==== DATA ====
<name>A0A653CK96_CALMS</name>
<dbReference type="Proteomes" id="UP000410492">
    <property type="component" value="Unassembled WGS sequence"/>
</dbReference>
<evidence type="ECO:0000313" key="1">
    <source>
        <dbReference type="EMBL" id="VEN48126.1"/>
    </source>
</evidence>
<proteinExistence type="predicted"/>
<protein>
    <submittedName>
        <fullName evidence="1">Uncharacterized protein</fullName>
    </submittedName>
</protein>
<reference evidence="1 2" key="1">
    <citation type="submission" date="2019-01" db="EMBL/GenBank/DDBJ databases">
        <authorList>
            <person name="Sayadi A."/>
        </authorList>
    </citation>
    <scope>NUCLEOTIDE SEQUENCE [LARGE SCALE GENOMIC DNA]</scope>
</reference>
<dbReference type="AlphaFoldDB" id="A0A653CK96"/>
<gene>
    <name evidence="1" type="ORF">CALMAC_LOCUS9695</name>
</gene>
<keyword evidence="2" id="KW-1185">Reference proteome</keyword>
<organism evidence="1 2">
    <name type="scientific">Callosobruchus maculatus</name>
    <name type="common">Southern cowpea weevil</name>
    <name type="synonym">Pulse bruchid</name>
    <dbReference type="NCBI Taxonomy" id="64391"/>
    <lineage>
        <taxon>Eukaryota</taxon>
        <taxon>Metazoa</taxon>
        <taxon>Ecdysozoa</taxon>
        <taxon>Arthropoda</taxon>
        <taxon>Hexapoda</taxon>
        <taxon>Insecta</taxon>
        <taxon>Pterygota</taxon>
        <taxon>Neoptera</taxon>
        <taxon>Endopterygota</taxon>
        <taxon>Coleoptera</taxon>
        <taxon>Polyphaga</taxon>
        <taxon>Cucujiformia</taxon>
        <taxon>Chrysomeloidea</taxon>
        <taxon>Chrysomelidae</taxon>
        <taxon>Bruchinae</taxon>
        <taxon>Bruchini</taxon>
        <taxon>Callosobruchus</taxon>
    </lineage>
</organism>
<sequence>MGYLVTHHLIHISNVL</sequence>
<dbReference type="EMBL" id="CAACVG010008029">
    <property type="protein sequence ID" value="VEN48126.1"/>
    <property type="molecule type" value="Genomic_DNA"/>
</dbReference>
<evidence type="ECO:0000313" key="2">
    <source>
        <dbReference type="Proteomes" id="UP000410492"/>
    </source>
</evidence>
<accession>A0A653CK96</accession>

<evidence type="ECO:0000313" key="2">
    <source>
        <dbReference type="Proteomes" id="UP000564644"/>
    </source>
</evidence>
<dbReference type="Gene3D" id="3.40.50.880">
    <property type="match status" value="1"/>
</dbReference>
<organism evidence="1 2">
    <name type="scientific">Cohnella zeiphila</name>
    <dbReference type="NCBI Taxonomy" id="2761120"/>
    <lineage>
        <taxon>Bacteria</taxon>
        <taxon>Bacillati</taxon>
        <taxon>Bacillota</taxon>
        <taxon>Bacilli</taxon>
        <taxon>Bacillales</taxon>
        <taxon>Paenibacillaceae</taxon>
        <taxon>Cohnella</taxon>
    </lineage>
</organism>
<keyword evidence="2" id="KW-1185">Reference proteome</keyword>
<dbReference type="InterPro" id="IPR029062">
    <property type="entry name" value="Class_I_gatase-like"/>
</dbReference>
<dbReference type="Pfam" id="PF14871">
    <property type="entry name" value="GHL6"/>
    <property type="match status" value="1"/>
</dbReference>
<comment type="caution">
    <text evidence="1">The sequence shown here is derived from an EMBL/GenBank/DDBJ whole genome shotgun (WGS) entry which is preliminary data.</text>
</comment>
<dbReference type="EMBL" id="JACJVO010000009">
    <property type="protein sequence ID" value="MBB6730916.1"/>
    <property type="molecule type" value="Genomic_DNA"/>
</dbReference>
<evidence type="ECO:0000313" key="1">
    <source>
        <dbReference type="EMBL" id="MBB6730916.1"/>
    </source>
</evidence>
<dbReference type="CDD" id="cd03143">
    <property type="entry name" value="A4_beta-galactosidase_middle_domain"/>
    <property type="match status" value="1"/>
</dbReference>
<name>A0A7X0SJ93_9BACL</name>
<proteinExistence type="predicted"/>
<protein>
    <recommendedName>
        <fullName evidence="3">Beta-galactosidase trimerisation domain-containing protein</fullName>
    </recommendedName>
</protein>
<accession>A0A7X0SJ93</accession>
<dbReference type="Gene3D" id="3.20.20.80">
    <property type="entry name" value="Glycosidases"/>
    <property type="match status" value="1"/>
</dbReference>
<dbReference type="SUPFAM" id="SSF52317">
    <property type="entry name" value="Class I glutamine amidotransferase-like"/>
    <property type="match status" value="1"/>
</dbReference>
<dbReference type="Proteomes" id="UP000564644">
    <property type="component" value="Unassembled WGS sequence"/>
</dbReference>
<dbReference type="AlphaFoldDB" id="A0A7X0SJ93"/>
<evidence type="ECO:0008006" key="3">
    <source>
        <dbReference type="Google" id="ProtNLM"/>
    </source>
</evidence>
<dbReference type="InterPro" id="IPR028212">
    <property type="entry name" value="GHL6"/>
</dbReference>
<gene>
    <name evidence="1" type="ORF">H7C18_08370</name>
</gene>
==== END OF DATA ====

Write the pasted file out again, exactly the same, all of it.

<name>A0A653CK96_CALMS</name>
<dbReference type="Proteomes" id="UP000410492">
    <property type="component" value="Unassembled WGS sequence"/>
</dbReference>
<evidence type="ECO:0000313" key="1">
    <source>
        <dbReference type="EMBL" id="VEN48126.1"/>
    </source>
</evidence>
<proteinExistence type="predicted"/>
<protein>
    <submittedName>
        <fullName evidence="1">Uncharacterized protein</fullName>
    </submittedName>
</protein>
<reference evidence="1 2" key="1">
    <citation type="submission" date="2019-01" db="EMBL/GenBank/DDBJ databases">
        <authorList>
            <person name="Sayadi A."/>
        </authorList>
    </citation>
    <scope>NUCLEOTIDE SEQUENCE [LARGE SCALE GENOMIC DNA]</scope>
</reference>
<dbReference type="AlphaFoldDB" id="A0A653CK96"/>
<gene>
    <name evidence="1" type="ORF">CALMAC_LOCUS9695</name>
</gene>
<keyword evidence="2" id="KW-1185">Reference proteome</keyword>
<organism evidence="1 2">
    <name type="scientific">Callosobruchus maculatus</name>
    <name type="common">Southern cowpea weevil</name>
    <name type="synonym">Pulse bruchid</name>
    <dbReference type="NCBI Taxonomy" id="64391"/>
    <lineage>
        <taxon>Eukaryota</taxon>
        <taxon>Metazoa</taxon>
        <taxon>Ecdysozoa</taxon>
        <taxon>Arthropoda</taxon>
        <taxon>Hexapoda</taxon>
        <taxon>Insecta</taxon>
        <taxon>Pterygota</taxon>
        <taxon>Neoptera</taxon>
        <taxon>Endopterygota</taxon>
        <taxon>Coleoptera</taxon>
        <taxon>Polyphaga</taxon>
        <taxon>Cucujiformia</taxon>
        <taxon>Chrysomeloidea</taxon>
        <taxon>Chrysomelidae</taxon>
        <taxon>Bruchinae</taxon>
        <taxon>Bruchini</taxon>
        <taxon>Callosobruchus</taxon>
    </lineage>
</organism>
<sequence>MGYLVTHHLIHISNVL</sequence>
<dbReference type="EMBL" id="CAACVG010008029">
    <property type="protein sequence ID" value="VEN48126.1"/>
    <property type="molecule type" value="Genomic_DNA"/>
</dbReference>
<evidence type="ECO:0000313" key="2">
    <source>
        <dbReference type="Proteomes" id="UP000410492"/>
    </source>
</evidence>
<accession>A0A653CK96</accession>

<evidence type="ECO:0000313" key="2">
    <source>
        <dbReference type="Proteomes" id="UP000564644"/>
    </source>
</evidence>
<dbReference type="Gene3D" id="3.40.50.880">
    <property type="match status" value="1"/>
</dbReference>
<organism evidence="1 2">
    <name type="scientific">Cohnella zeiphila</name>
    <dbReference type="NCBI Taxonomy" id="2761120"/>
    <lineage>
        <taxon>Bacteria</taxon>
        <taxon>Bacillati</taxon>
        <taxon>Bacillota</taxon>
        <taxon>Bacilli</taxon>
        <taxon>Bacillales</taxon>
        <taxon>Paenibacillaceae</taxon>
        <taxon>Cohnella</taxon>
    </lineage>
</organism>
<keyword evidence="2" id="KW-1185">Reference proteome</keyword>
<dbReference type="InterPro" id="IPR029062">
    <property type="entry name" value="Class_I_gatase-like"/>
</dbReference>
<dbReference type="Pfam" id="PF14871">
    <property type="entry name" value="GHL6"/>
    <property type="match status" value="1"/>
</dbReference>
<comment type="caution">
    <text evidence="1">The sequence shown here is derived from an EMBL/GenBank/DDBJ whole genome shotgun (WGS) entry which is preliminary data.</text>
</comment>
<dbReference type="EMBL" id="JACJVO010000009">
    <property type="protein sequence ID" value="MBB6730916.1"/>
    <property type="molecule type" value="Genomic_DNA"/>
</dbReference>
<evidence type="ECO:0000313" key="1">
    <source>
        <dbReference type="EMBL" id="MBB6730916.1"/>
    </source>
</evidence>
<dbReference type="CDD" id="cd03143">
    <property type="entry name" value="A4_beta-galactosidase_middle_domain"/>
    <property type="match status" value="1"/>
</dbReference>
<name>A0A7X0SJ93_9BACL</name>
<proteinExistence type="predicted"/>
<protein>
    <recommendedName>
        <fullName evidence="3">Beta-galactosidase trimerisation domain-containing protein</fullName>
    </recommendedName>
</protein>
<accession>A0A7X0SJ93</accession>
<dbReference type="Gene3D" id="3.20.20.80">
    <property type="entry name" value="Glycosidases"/>
    <property type="match status" value="1"/>
</dbReference>
<dbReference type="SUPFAM" id="SSF52317">
    <property type="entry name" value="Class I glutamine amidotransferase-like"/>
    <property type="match status" value="1"/>
</dbReference>
<dbReference type="Proteomes" id="UP000564644">
    <property type="component" value="Unassembled WGS sequence"/>
</dbReference>
<dbReference type="AlphaFoldDB" id="A0A7X0SJ93"/>
<evidence type="ECO:0008006" key="3">
    <source>
        <dbReference type="Google" id="ProtNLM"/>
    </source>
</evidence>
<dbReference type="InterPro" id="IPR028212">
    <property type="entry name" value="GHL6"/>
</dbReference>
<gene>
    <name evidence="1" type="ORF">H7C18_08370</name>
</gene>